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CHARLES TOWN – Transporting the audience to a sitting room in an English village or a land of fantasy is part of the magic of live theatre. That magic is created by the actors, but the setting for where the action takes place is also essential to a production.

Lee Hebb, the production manager and volunteer coordinator at the Old Opera House Theatre Company and Arts Centre in Charles Town, is the man in charge of scenery and props. The importance of his job is evident by the fact that Hebb is the only other full-time paid employee at the Old Opera House besides its manager and artistic director Steve Brewer.

In last month’s production of  “A Murder Is Announced” based on the novel by Agatha Christie, the set of the English drawing room featured what appeared to be heavy wooden walls and furniture of the era during the late 1940s. 

“It really looked like it. The detail was amazing,” said Brewer. Before “Murder,” audiences were taken to a fantasy world in “The Lion, the Witch and the Wardrobe.”

“It’s a great testament to Hebb’s work and to the community who help with volunteers and donation of materials for props,” Brewer said. “The scenery makes the play come alive.” 

On Saturday, volunteers were hard at work on the next play, “A Christmas Carol: Scrooge and Marley,” which Brewer is directing.” One volunteer, Robin Tatina, an art teacher at Jefferson High School, was hard at work periodically standing on a ladder as she painted the backdrop of a London Street. Other volunteers on hand were Teresa McBee, who is retired, and Virginia teachers Katie Wilson and Christine Brewer, who is also the wife of the organization’s director.

Hebb usually has three to four helpers for a production, and he plans for each production take place at least four to five weeks before the performance.

“We hit the ground running. Even before a show closes we start working on the next one,” Hebb said. “We have the schedule for each play in advance. In pre-production, I meet with the director, get ideas and make a model of what the set will look like. Before that, I do research.”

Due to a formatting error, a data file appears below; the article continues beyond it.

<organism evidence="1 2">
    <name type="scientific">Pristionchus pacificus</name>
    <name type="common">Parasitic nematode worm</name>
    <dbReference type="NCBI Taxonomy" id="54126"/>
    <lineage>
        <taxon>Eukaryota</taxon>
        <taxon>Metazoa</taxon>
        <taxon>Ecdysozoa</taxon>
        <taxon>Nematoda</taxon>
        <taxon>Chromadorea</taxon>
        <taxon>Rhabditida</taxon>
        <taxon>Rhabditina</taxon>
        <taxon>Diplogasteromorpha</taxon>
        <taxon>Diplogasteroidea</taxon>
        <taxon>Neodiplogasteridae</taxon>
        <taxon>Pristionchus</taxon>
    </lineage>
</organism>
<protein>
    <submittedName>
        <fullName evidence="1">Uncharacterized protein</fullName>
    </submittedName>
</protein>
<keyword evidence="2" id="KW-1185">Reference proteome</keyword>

Some productions like musicals require different sets. Hebb said he has to make sure the scenery used can be changed quickly and is movable.

“It’s like working the pieces to a puzzle. We have limited space here, but I’ll make it work,” he said.

Originally from Baltimore, Hebb was a volunteer at the Old Opera House for about eight years before being hired full-time in 2019. He received his theatrical education at West Virginia University and Florida State University, but added that theater has always been a part of his life.

“My grandparents listened to show tunes,” he said. “I just have always done it.”

Hebb also teaches scenic design at the Old Opera House. The theater is a family affair for him. His wife Amy played Miss Marple in “Murder,” though she’s not part of the upcoming production.


“A Christmas Carol: Scrooge and Marley,” is based on the classic Christmas novella by Charles Dickens, but a few additions were made to this month’s production at the Old Opera House Theatre Company and Arts Centre in Charles Town. 

Elderly miser Ebenezer Scrooge learns the true meaning of Christmas after visits by ghosts from the past, present and future. In the upcoming Opera House production, one of the ghosts, Jacob Marley, Scrooge’s former business partner, steps forward doing some narration in the piece. 

There are 37 actors in the cast of the Opera House’s performance of the Christmas play.

“We’ve also added some Christmas carols,” said artistic director Steve Brewer. “It’s truly a timeless piece. It’s a story of redemption and love of family, friends and even strangers on the street. 

“It reminds us of what Christmas is all about.”    

Performance dates for “A Christmas Carol” take place Dec. 3, 4, 5, 10, 11, 12. Performances on Fridays and Saturdays are at 8 p.m., and Sunday matinees are at 2:30 p.m.

Tickets can be purchased in advance at the Opera House website at Its box officer number is 304-725-4420.

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